Refining output dips again after nearing pre-Covid levels amid low local demand

Average capacity utilisation at Indian Oil Corp, India’s largest refiner, has declined from 94% to 85% in a week, as domestic demand recovery stalled in July and the export market remained oversupplied, a company executive said. Run rates at Hindu...

NEW DELHI: Refinery run rates are again falling in the country after reaching near pre-Covid levels, which may reduce crude oil imports, as local lockdowns, monsoon and record prices have hit demand.

Average capacity utilisation at Indian Oil Corp, the nation’s largest refiner, has declined from 94 per cent to 85 per cent in a week as domestic demand recovery stalled in July and the export market remained oversupplied, a company executive said. Run rates at Hindustan Petroleum and Bharat Petroleum too have fallen, as per industry executives.

This is lowering crude purchases by refiners. “We will have to cut back on crude purchases. Oil is no more so cheap that we would want to buy it for storing it,” said an executive at a state-run refiner. Crude oil prices have more than doubled to $43 a barrel since late April. “We will mainly cut back on spot purchases and optional quantities under term deals,” he said.


In the last few years, state refiners have usually sourced 30 per cent from the spot market and the balance under annual purchase deals, which typically have both firm and optional quantity commitments.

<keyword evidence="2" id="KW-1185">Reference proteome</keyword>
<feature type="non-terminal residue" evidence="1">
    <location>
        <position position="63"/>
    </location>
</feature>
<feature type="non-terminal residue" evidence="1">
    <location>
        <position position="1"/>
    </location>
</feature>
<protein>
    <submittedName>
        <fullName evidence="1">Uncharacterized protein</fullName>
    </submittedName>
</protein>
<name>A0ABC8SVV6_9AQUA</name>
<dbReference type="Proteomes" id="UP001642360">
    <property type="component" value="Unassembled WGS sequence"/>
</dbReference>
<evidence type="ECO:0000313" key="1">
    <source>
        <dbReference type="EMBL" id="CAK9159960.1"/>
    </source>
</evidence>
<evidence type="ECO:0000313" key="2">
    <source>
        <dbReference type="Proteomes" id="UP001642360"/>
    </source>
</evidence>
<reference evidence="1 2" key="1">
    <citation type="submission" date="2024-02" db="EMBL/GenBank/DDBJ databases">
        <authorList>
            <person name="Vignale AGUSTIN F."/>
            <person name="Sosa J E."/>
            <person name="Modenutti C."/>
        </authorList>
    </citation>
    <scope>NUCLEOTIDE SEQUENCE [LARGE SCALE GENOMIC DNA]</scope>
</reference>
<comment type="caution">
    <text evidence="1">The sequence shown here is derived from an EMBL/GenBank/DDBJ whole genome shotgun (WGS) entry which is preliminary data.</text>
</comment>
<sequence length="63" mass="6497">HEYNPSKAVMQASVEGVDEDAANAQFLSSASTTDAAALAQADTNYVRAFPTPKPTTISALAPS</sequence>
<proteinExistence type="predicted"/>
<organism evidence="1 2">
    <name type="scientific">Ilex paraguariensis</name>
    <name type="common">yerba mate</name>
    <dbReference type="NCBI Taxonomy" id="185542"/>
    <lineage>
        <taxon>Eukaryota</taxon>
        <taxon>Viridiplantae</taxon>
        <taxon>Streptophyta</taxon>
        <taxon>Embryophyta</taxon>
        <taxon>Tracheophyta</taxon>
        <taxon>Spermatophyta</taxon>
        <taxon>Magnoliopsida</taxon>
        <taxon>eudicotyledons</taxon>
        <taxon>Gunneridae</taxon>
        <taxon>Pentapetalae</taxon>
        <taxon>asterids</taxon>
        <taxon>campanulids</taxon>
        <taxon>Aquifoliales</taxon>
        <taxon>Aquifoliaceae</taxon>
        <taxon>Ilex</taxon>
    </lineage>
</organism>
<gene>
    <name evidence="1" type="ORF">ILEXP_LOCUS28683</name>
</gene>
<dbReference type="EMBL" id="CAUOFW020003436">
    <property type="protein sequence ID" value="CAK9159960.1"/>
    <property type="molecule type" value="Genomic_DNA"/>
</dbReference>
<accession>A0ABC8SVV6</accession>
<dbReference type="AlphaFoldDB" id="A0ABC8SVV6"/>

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For refiners, it wouldn’t be difficult to cut purchases as key suppliers such as Saudi Arabia and Iraq too are reducing exports to meet their production cut targets, the executive said. Nearly two dozen producers, led by Saudi Arabia and Russia, have agreed to keep an artificial lid on production to support prices.

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Export markets are facing a glut and margins on most refined products, except diesel, are negative these days, the executive said, explaining why state-run refiners are not too keen on exports to keep their run rates high.

Domestic demand for diesel dropped 18 per cent in the first fortnight of July compared to the previous month’s first half. Petrol sales dropped 6 per cent in the same period. Compared to the year-ago period, the decline in sales was 21 per cent for diesel and 12 per cent for petrol. Diesel and petrol together make up almost half of India’s oil demand.

Jet fuel, which accounts for about 4 per cent of total oil demand, is making a slow recovery due to limited planes in the skies. Demand for jet fuel rose 11 per cent in July's first half compared to the previous month but is down 67 per cent from last year.

Several states have re-imposed limited lockdowns in the past few weeks, restricting mobility and economic activity and snapping the fuel demand recovery streak, industry executives said. Industrial and construction activity has picked up since nationwide lockdown restrictions were eased but must accelerate now to further boost fuel demand, HPCL chairman M K Surana said.

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Record diesel prices too have contributed to the weakening of demand, executives said. Since June 6, when oil companies started raising prices, rates for diesel and petrol have gone up by Rs 12.25 and Rs 9.17 per litre, respectively.
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